Epigenetics studies have improved in the last years, and their models examining gene activity conclude that most people have a biological age that stays within five years of their chronological age. Can lifestyle, diet, and a better environment make us much younger than what our documents state?
Researchers like Morgan Levine are convinced about it (Levine helped develop Index, an epigenetic measure licensed by at least one company, Elysium Health, and was recruited in june 2022 by anti-aging biotech firm Altos Labs, backed by Jeff Bezos, among others).
DNA methylation regulates gene expression
Instead of waiting for science to find ways to increase our lifespan, tools such as epigenetics give decisive information about “slow aging,” no matter our chronological age. If the genome (the “ingredients” of our organism) remains the same, the epigenome (or the way the potential within the genes manifests) will change depending on factors such as lifestyle and age.
Our cells control gene expression through an epigenetic mechanism called DNA methylation, in which certain molecules turn “off” some gene activity, speeding aging in key parts of the organism. Scientists can match samples of cells with scores of DNA methylation and tell the relation between the biological and the chronological age of a person.
Some people’s “true age” is younger than it is in administrative terms, and in other cases, the phenomenon is the opposite: inflammation, chronic stress, chronic infection or immune challenges, poor sleep, poor diet, sedentarism, lack of relations, or suffering addictions are some of the factors that speed biological age versus our chronological one.
If it’s not only genetics but behavior, how can the way we live affect our odds? Studies establish the dilation between biological and chronological age in several years, but the most essential part of it, argues Morgan Levine, is how it can affect the quality of life in old age, to the point that:
“(…)if we could each slow our aging process down by seven years so that, at seventy, we had the biological profile of the average sixty-three-year-old, mortality risk from nearly every major disease would be cut in half.”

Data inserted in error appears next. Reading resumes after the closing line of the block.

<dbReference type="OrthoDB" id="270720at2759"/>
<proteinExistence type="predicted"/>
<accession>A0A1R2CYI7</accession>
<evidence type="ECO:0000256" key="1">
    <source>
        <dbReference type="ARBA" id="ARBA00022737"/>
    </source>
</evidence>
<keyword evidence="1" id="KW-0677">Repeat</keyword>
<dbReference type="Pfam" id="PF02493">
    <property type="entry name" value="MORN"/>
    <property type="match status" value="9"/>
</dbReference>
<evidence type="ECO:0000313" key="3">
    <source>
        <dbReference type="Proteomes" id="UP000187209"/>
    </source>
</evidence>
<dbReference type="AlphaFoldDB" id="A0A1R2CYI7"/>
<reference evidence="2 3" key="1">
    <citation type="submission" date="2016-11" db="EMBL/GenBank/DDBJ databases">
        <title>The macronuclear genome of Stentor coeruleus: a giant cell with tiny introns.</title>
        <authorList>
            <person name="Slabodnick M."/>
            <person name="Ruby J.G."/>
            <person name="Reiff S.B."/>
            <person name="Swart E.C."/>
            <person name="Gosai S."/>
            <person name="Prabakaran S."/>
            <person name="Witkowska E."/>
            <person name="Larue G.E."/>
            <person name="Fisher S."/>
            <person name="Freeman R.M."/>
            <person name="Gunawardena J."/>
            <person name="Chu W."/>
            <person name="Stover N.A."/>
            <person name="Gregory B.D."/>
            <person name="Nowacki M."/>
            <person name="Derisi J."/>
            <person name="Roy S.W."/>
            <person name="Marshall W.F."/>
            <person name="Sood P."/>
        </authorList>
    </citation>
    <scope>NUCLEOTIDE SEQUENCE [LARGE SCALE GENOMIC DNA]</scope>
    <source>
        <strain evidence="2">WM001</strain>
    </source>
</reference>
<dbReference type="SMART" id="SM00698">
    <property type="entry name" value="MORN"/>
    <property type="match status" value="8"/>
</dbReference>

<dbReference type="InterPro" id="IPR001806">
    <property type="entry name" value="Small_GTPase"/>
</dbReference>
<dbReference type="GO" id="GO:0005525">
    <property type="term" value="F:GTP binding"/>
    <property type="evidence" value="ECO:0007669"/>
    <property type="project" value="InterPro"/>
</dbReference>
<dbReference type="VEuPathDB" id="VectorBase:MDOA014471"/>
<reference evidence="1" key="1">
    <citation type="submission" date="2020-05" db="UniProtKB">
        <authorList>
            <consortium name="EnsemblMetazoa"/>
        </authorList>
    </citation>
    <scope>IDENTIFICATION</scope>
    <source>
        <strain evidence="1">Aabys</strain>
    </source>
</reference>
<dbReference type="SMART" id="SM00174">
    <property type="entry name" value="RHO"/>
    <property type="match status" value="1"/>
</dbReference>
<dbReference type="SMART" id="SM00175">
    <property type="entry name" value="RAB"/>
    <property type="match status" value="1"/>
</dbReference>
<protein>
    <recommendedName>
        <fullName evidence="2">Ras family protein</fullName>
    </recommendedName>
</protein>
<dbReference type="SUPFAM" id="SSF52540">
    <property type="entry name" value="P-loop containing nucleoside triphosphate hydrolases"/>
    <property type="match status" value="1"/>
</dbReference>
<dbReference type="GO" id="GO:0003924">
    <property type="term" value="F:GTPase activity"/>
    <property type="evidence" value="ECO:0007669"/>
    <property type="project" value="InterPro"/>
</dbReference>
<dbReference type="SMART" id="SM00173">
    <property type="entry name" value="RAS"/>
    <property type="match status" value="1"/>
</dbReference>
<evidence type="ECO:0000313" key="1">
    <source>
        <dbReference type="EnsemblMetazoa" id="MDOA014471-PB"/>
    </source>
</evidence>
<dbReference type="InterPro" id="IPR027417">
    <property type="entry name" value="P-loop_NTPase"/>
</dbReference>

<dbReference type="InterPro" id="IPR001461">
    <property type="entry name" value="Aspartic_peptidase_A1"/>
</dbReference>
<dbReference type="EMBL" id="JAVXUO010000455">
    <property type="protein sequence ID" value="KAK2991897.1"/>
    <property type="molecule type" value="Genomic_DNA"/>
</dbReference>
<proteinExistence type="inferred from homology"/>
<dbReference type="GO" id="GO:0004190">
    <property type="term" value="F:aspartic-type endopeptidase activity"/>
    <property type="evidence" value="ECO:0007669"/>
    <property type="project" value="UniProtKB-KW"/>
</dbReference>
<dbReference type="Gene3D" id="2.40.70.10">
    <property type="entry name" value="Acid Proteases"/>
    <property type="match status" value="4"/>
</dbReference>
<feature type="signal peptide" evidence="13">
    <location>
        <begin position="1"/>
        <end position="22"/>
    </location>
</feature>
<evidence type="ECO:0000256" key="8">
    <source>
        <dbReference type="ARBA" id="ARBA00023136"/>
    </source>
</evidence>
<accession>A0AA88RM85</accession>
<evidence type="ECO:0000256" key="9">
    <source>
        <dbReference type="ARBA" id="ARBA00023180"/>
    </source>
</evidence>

Staying in good shape as much as possible can dramatically increase life expectancy at an advanced age, as some people remaining active at ever-increasing chronological ages already show. Even if our body’s gene expression changes over time, “how quickly or slowly our body diverges from its once youthful form is not predetermined,” states Levine:
“Things like damage and stress can accelerate it (…). When it comes to our bodies, every day we are alive, we encounter things that may shift our configurations: radiation, toxic chemicals, and damaging particulate matter.”
The link between chronic stress and accelerated aging is especially concerning as we enter an era of vanishing boundaries between work, personal life, and non-stop digital entertainment: studies show how chronic stress shortens the protective extremities of chromosomes (telomeres) in people’s cells, weakening the protection and abilities of genetic material to make specific molecules and proteins, self-repair and divide properly.
Chronic stress can also beget inflammation and prevent the body from self-adjusting as a low-grade chronic swelling due to the overstimulation of our innate immune system. Consequently, the so-called “inflammaging” is the opposite of a healthy reaction of the organism to fight viral and bacterial infection through a temporary immune reaction or controlled systemic inflammation.
The human body’s ability to self-regulate lies in the evolutionary advantages accumulated in our relationship with environmental signals: our organisms are open systems that take resources not only for survival, preservation, and reproduction but also to feed repair mechanisms that react to our lifestyle choices.
Damage, stress, or pollution can shorten life expectancy and act as negative stressors, yet there are also positive ones. Chronic phenomena such as “inflammaging” can be prevented or even reverted through lifestyle strategies that take us out of our comfort zone: studies show how acute mild stressors, from exercise to caloric restriction, time-restricted eating or even “cold therapy/stress” (regular chilly showers or ice baths), benefit our metabolism and reinforce our cells’ epigenetics.